April 12, 2006

Recovering RAID on Linux in Rescue Mode

The software RAID on Linux works very well.  Our backup machine (still using Red Hat 9) uses a RAID‐5 with 6 drives: 4 hot and 2 reserve.  When a main drive fails, a reserve is auto‐magically brought in (thanks to the “md” daemon).

But last Sunday we had a hard crash.  Instead of a sector failure that would cause “md” to bring in a reserve drive, my “hdg” drive generated an Interrupt 15 that caused the kernel to panic and the system to halt.  Rebooting allowed the system to come back up, but sure enough, after 3 hours of resynching the disks, another interrupt 15 occurred.

So I did the next logical step:  since hdg is causing the problem, I unplugged the power to it, expecting the RAID to come up in degraded mode, bring in a new drive, and recover gracefully.  Alas, it failed to even boot.  In the end, I had to:

  • Use “linux rescue” from a CD
  • Use “mdadm” to reassemble the disks
  • Use “mdadm” to fail one disk and bring in a new one
  • Speed up the RAID resynching process
  • Reinitialize grub (the boot loader)
  • Convert an ext2 file system to ext3 (because I accidentally ran “fsck” not “fsck.ext3” on the disk)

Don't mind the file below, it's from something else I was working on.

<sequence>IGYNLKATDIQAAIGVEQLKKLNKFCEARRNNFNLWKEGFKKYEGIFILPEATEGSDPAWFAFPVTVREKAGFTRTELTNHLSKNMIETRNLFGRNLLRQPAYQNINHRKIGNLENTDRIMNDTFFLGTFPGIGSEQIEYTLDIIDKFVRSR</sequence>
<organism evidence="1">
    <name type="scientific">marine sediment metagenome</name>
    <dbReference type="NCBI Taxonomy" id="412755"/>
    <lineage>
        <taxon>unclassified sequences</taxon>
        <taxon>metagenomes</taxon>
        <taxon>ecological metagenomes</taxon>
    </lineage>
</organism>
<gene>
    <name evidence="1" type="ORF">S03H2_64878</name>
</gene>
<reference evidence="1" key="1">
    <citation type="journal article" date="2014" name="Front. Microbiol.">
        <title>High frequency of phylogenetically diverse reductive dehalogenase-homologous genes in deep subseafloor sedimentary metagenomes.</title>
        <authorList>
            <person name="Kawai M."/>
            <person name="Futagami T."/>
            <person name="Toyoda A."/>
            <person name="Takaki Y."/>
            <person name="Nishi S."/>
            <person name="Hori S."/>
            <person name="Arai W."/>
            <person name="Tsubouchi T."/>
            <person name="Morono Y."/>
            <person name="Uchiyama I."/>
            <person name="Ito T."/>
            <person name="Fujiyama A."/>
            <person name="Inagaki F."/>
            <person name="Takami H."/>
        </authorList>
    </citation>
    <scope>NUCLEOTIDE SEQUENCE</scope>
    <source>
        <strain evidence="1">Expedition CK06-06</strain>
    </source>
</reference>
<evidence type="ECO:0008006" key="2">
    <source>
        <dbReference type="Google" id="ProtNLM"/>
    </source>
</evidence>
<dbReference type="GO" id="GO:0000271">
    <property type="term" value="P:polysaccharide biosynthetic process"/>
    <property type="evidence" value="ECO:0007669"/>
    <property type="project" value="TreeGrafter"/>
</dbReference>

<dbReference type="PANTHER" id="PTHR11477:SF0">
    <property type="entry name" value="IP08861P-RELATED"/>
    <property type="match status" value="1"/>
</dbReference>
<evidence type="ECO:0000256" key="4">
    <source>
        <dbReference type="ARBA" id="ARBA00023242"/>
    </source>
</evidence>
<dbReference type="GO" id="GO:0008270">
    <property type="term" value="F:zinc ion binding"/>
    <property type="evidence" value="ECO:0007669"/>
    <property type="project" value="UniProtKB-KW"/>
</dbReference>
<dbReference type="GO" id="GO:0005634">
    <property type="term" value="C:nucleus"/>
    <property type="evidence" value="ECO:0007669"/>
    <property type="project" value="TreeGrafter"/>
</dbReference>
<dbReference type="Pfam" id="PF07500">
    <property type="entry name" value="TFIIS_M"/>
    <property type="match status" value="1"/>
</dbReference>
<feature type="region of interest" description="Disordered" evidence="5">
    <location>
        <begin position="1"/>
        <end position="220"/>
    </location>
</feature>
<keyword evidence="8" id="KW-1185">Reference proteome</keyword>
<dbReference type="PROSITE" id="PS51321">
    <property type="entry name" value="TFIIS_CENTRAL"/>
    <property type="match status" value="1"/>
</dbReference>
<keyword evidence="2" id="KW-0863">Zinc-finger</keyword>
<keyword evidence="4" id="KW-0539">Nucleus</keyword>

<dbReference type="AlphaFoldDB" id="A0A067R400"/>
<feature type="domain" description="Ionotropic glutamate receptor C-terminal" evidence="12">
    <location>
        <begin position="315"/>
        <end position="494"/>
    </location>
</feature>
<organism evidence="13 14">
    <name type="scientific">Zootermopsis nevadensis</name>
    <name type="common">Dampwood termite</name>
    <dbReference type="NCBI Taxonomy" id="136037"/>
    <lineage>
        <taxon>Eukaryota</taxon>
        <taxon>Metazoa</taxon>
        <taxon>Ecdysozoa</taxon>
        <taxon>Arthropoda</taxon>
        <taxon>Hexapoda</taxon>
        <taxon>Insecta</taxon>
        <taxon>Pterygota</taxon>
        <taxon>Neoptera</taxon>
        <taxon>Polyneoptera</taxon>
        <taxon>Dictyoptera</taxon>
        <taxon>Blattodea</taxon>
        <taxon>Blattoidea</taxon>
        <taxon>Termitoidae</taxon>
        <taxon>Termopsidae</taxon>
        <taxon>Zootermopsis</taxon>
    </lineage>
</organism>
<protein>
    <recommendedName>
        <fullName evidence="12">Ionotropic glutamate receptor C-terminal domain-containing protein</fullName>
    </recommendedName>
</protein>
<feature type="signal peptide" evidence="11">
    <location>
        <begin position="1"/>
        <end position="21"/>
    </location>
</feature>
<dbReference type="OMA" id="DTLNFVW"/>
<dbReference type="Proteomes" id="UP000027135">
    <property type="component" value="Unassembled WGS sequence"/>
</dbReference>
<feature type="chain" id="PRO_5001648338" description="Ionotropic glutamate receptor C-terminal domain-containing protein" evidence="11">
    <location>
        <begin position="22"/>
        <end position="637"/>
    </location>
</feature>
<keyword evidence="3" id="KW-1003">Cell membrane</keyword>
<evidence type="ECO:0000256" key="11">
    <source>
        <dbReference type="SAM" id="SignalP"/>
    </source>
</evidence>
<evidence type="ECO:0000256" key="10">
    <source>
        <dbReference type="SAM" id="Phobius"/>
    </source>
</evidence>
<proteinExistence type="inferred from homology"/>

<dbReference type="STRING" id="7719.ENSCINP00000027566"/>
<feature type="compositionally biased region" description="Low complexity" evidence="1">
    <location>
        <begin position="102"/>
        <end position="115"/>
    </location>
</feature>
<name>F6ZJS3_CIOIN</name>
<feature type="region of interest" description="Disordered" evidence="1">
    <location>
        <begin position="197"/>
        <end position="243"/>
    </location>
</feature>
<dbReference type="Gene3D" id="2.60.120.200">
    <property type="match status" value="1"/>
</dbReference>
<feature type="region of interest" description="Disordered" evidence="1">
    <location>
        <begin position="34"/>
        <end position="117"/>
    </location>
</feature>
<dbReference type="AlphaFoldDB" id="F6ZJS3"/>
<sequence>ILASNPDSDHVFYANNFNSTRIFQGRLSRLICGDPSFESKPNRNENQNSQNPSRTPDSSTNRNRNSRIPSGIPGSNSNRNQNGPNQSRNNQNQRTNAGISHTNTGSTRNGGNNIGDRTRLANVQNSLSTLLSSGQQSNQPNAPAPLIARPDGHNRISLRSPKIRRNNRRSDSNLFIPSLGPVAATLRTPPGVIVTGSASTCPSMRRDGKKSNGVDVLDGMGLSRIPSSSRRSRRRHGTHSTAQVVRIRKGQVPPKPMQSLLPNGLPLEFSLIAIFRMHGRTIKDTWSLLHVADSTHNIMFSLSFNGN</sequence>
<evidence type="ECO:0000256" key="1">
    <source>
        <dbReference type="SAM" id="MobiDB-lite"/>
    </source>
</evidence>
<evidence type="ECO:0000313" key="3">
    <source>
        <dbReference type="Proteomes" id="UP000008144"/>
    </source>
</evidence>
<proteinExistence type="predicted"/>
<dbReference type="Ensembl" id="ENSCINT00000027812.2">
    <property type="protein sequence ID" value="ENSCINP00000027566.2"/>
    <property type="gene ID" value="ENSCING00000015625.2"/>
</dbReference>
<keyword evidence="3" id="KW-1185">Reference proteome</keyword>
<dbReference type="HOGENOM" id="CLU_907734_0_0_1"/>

I found commands for all of this in different locations, so I wanted to consolidate them here:

Use “linux rescue” from a CD

The first disk of a Red Hat distribution also includes a rescue mode that can be started by typing “linux rescue” at the “boot:” prompt.  It still puts you through some configuration screens (like setting your keyboard type).  In my case I didn’t turn on networking, and since my RAID devices were unhappy, having it try to detect my file systems caused it to hang, so I had to say “no” to file system detection and reassemble the RAID file systems by hand.

Use “mdadm” to reassemble the disks

In my configuration, I have a /dev/md0 that is RAID‐1 and contains “/boot” (made from /dev/hda1 through /dev/hdg1), and /dev/md1 that is RAID‐5 and contains “/” (made from /dev/hda2 through /dev/hdg2). 

Once at the rescue prompt, I was able to use mdadm to reassemble the RAID devices manually:

Using vi, I created an /etc/mdadm.conf file with the following lines:

DEVICE /dev/hd[abcdefg]1
DEVICE /dev/hd[abcdefg]2

This tells mdadm the devices to scan from which it can reconstruct the RAID devices.  You may need to use “sda1” and so on if you are using SATA drives.

After mdadm.conf is initialized, I ran

mdadm –examine –scan » /etc/mdadm.conf

This adds entries in the mdadm.conf file for any RAID devices that it finds on those disks (in my case /dev/md0 and /dev/md1).

I was then able to assemble the disks using:

mdadm –assemble –scan /dev/md0
mdadm –assemble –scan /dev/md1

To check the status of the disks, use:

cat /proc/mdstat

Use “mdadm” to fail one disk and bring in a new one

In my case /dev/hdg was causing all the problems.  I was able to remove hdg from the RAID devices using:

mdadm /dev/md0 –fail /dev/hdg1 –remove /dev/hdg1
mdadm /dev/md1 –fail /dev/hdg2 –remove /dev/hdg2

and then bring in a new drive using;

mdadm /dev/md0 –add /dev/hde1